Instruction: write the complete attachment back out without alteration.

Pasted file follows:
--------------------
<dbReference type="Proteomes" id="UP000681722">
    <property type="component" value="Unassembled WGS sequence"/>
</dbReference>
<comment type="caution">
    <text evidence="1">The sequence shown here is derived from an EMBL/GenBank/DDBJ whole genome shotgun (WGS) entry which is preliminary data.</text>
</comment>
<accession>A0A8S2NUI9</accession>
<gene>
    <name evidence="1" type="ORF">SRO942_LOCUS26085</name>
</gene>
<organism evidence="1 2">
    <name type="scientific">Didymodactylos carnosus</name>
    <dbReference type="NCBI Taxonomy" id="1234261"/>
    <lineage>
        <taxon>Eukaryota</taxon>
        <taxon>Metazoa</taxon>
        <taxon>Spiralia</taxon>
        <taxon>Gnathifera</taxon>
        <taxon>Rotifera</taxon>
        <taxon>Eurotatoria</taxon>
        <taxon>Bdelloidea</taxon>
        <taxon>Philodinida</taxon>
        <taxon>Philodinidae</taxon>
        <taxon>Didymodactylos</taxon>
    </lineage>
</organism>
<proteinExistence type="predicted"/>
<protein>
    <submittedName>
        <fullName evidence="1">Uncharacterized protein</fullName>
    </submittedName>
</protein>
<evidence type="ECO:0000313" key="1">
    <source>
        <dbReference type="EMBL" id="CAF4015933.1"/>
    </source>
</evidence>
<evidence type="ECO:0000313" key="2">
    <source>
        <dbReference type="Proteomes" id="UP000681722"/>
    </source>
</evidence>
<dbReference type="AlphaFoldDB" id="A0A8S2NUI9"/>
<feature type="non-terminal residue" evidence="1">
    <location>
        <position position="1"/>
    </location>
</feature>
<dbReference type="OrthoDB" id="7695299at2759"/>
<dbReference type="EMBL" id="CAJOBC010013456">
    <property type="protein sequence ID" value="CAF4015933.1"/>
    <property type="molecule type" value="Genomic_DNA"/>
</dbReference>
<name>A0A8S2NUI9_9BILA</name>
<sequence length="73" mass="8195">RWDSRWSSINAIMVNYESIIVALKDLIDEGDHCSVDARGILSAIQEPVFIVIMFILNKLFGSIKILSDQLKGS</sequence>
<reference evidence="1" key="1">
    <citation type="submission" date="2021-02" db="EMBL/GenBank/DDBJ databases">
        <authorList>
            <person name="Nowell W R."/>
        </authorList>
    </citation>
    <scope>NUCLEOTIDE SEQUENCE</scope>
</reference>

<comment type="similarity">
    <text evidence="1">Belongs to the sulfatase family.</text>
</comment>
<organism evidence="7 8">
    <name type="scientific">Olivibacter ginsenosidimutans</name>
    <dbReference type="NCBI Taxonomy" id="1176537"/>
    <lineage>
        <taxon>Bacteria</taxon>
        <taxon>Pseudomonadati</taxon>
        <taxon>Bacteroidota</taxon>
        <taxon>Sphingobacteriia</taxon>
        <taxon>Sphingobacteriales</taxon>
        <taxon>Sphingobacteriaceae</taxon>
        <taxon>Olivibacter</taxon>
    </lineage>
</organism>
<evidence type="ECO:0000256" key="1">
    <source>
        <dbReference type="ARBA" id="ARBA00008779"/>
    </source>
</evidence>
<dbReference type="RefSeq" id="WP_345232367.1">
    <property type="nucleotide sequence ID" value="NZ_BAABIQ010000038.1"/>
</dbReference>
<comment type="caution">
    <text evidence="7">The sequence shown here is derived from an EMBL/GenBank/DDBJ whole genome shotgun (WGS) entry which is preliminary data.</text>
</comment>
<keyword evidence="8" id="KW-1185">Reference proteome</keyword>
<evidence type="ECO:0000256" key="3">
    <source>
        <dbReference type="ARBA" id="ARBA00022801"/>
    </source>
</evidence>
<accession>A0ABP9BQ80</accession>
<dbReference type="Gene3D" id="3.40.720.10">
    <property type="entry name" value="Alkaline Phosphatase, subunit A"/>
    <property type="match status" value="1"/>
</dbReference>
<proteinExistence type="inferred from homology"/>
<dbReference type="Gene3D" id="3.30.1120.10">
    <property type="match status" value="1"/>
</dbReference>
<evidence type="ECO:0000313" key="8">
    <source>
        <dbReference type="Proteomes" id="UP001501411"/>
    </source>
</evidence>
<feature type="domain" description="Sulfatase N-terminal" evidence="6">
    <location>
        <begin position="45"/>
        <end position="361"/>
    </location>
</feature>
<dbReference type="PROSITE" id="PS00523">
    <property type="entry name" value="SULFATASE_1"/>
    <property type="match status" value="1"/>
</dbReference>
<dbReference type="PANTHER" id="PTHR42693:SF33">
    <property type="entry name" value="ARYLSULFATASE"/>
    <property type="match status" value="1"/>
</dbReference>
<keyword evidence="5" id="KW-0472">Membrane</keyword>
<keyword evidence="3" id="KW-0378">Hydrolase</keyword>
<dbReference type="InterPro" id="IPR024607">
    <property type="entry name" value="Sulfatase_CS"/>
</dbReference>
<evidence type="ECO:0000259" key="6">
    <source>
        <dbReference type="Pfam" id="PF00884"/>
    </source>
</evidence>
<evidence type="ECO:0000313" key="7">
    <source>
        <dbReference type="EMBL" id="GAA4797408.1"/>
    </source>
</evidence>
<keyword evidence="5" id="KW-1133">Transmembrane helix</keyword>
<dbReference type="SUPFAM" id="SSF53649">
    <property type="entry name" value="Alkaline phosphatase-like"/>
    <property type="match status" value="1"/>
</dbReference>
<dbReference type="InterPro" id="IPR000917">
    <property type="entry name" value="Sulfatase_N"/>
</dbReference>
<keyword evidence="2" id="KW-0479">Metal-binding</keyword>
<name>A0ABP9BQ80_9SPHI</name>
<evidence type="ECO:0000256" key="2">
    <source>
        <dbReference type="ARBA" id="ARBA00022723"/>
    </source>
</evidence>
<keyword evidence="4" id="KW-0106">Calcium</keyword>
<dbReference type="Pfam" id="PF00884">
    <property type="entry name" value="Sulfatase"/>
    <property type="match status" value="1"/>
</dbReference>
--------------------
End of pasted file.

<dbReference type="Proteomes" id="UP000681722">
    <property type="component" value="Unassembled WGS sequence"/>
</dbReference>
<comment type="caution">
    <text evidence="1">The sequence shown here is derived from an EMBL/GenBank/DDBJ whole genome shotgun (WGS) entry which is preliminary data.</text>
</comment>
<accession>A0A8S2NUI9</accession>
<gene>
    <name evidence="1" type="ORF">SRO942_LOCUS26085</name>
</gene>
<organism evidence="1 2">
    <name type="scientific">Didymodactylos carnosus</name>
    <dbReference type="NCBI Taxonomy" id="1234261"/>
    <lineage>
        <taxon>Eukaryota</taxon>
        <taxon>Metazoa</taxon>
        <taxon>Spiralia</taxon>
        <taxon>Gnathifera</taxon>
        <taxon>Rotifera</taxon>
        <taxon>Eurotatoria</taxon>
        <taxon>Bdelloidea</taxon>
        <taxon>Philodinida</taxon>
        <taxon>Philodinidae</taxon>
        <taxon>Didymodactylos</taxon>
    </lineage>
</organism>
<proteinExistence type="predicted"/>
<protein>
    <submittedName>
        <fullName evidence="1">Uncharacterized protein</fullName>
    </submittedName>
</protein>
<evidence type="ECO:0000313" key="1">
    <source>
        <dbReference type="EMBL" id="CAF4015933.1"/>
    </source>
</evidence>
<evidence type="ECO:0000313" key="2">
    <source>
        <dbReference type="Proteomes" id="UP000681722"/>
    </source>
</evidence>
<dbReference type="AlphaFoldDB" id="A0A8S2NUI9"/>
<feature type="non-terminal residue" evidence="1">
    <location>
        <position position="1"/>
    </location>
</feature>
<dbReference type="OrthoDB" id="7695299at2759"/>
<dbReference type="EMBL" id="CAJOBC010013456">
    <property type="protein sequence ID" value="CAF4015933.1"/>
    <property type="molecule type" value="Genomic_DNA"/>
</dbReference>
<name>A0A8S2NUI9_9BILA</name>
<sequence length="73" mass="8195">RWDSRWSSINAIMVNYESIIVALKDLIDEGDHCSVDARGILSAIQEPVFIVIMFILNKLFGSIKILSDQLKGS</sequence>
<reference evidence="1" key="1">
    <citation type="submission" date="2021-02" db="EMBL/GenBank/DDBJ databases">
        <authorList>
            <person name="Nowell W R."/>
        </authorList>
    </citation>
    <scope>NUCLEOTIDE SEQUENCE</scope>
</reference>

<comment type="similarity">
    <text evidence="1">Belongs to the sulfatase family.</text>
</comment>
<organism evidence="7 8">
    <name type="scientific">Olivibacter ginsenosidimutans</name>
    <dbReference type="NCBI Taxonomy" id="1176537"/>
    <lineage>
        <taxon>Bacteria</taxon>
        <taxon>Pseudomonadati</taxon>
        <taxon>Bacteroidota</taxon>
        <taxon>Sphingobacteriia</taxon>
        <taxon>Sphingobacteriales</taxon>
        <taxon>Sphingobacteriaceae</taxon>
        <taxon>Olivibacter</taxon>
    </lineage>
</organism>
<evidence type="ECO:0000256" key="1">
    <source>
        <dbReference type="ARBA" id="ARBA00008779"/>
    </source>
</evidence>
<dbReference type="RefSeq" id="WP_345232367.1">
    <property type="nucleotide sequence ID" value="NZ_BAABIQ010000038.1"/>
</dbReference>
<comment type="caution">
    <text evidence="7">The sequence shown here is derived from an EMBL/GenBank/DDBJ whole genome shotgun (WGS) entry which is preliminary data.</text>
</comment>
<keyword evidence="8" id="KW-1185">Reference proteome</keyword>
<evidence type="ECO:0000256" key="3">
    <source>
        <dbReference type="ARBA" id="ARBA00022801"/>
    </source>
</evidence>
<accession>A0ABP9BQ80</accession>
<dbReference type="Gene3D" id="3.40.720.10">
    <property type="entry name" value="Alkaline Phosphatase, subunit A"/>
    <property type="match status" value="1"/>
</dbReference>
<proteinExistence type="inferred from homology"/>
<dbReference type="Gene3D" id="3.30.1120.10">
    <property type="match status" value="1"/>
</dbReference>
<evidence type="ECO:0000313" key="8">
    <source>
        <dbReference type="Proteomes" id="UP001501411"/>
    </source>
</evidence>
<feature type="domain" description="Sulfatase N-terminal" evidence="6">
    <location>
        <begin position="45"/>
        <end position="361"/>
    </location>
</feature>
<dbReference type="PROSITE" id="PS00523">
    <property type="entry name" value="SULFATASE_1"/>
    <property type="match status" value="1"/>
</dbReference>
<dbReference type="PANTHER" id="PTHR42693:SF33">
    <property type="entry name" value="ARYLSULFATASE"/>
    <property type="match status" value="1"/>
</dbReference>
<keyword evidence="5" id="KW-0472">Membrane</keyword>
<keyword evidence="3" id="KW-0378">Hydrolase</keyword>
<dbReference type="InterPro" id="IPR024607">
    <property type="entry name" value="Sulfatase_CS"/>
</dbReference>
<evidence type="ECO:0000259" key="6">
    <source>
        <dbReference type="Pfam" id="PF00884"/>
    </source>
</evidence>
<evidence type="ECO:0000313" key="7">
    <source>
        <dbReference type="EMBL" id="GAA4797408.1"/>
    </source>
</evidence>
<keyword evidence="5" id="KW-1133">Transmembrane helix</keyword>
<dbReference type="SUPFAM" id="SSF53649">
    <property type="entry name" value="Alkaline phosphatase-like"/>
    <property type="match status" value="1"/>
</dbReference>
<dbReference type="InterPro" id="IPR000917">
    <property type="entry name" value="Sulfatase_N"/>
</dbReference>
<keyword evidence="2" id="KW-0479">Metal-binding</keyword>
<name>A0ABP9BQ80_9SPHI</name>
<evidence type="ECO:0000256" key="2">
    <source>
        <dbReference type="ARBA" id="ARBA00022723"/>
    </source>
</evidence>
<keyword evidence="4" id="KW-0106">Calcium</keyword>
<dbReference type="Pfam" id="PF00884">
    <property type="entry name" value="Sulfatase"/>
    <property type="match status" value="1"/>
</dbReference>